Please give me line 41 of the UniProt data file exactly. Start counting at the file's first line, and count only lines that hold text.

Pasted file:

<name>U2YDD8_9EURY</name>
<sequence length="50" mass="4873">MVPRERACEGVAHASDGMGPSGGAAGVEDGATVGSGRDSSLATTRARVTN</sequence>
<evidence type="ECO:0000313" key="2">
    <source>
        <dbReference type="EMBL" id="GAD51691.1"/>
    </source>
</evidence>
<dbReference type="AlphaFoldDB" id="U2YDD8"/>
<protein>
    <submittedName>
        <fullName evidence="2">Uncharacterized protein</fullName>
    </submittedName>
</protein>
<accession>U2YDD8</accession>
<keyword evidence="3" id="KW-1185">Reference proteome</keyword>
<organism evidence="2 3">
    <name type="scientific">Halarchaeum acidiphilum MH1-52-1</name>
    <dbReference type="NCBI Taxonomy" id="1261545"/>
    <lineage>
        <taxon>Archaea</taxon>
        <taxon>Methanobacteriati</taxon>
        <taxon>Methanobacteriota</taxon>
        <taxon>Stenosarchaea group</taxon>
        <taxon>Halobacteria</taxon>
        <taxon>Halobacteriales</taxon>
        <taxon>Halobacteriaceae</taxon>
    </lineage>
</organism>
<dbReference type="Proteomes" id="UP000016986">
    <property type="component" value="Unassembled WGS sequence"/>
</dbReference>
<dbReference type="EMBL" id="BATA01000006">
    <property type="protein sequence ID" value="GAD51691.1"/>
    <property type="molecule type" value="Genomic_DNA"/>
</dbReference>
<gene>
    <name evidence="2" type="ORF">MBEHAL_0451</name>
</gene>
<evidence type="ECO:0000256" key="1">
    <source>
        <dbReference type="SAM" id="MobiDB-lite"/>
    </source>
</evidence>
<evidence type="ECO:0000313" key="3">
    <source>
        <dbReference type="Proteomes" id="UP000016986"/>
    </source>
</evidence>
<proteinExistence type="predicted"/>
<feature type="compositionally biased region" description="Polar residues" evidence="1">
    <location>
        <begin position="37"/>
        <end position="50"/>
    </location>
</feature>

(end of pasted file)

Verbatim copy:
        <dbReference type="SAM" id="MobiDB-lite"/>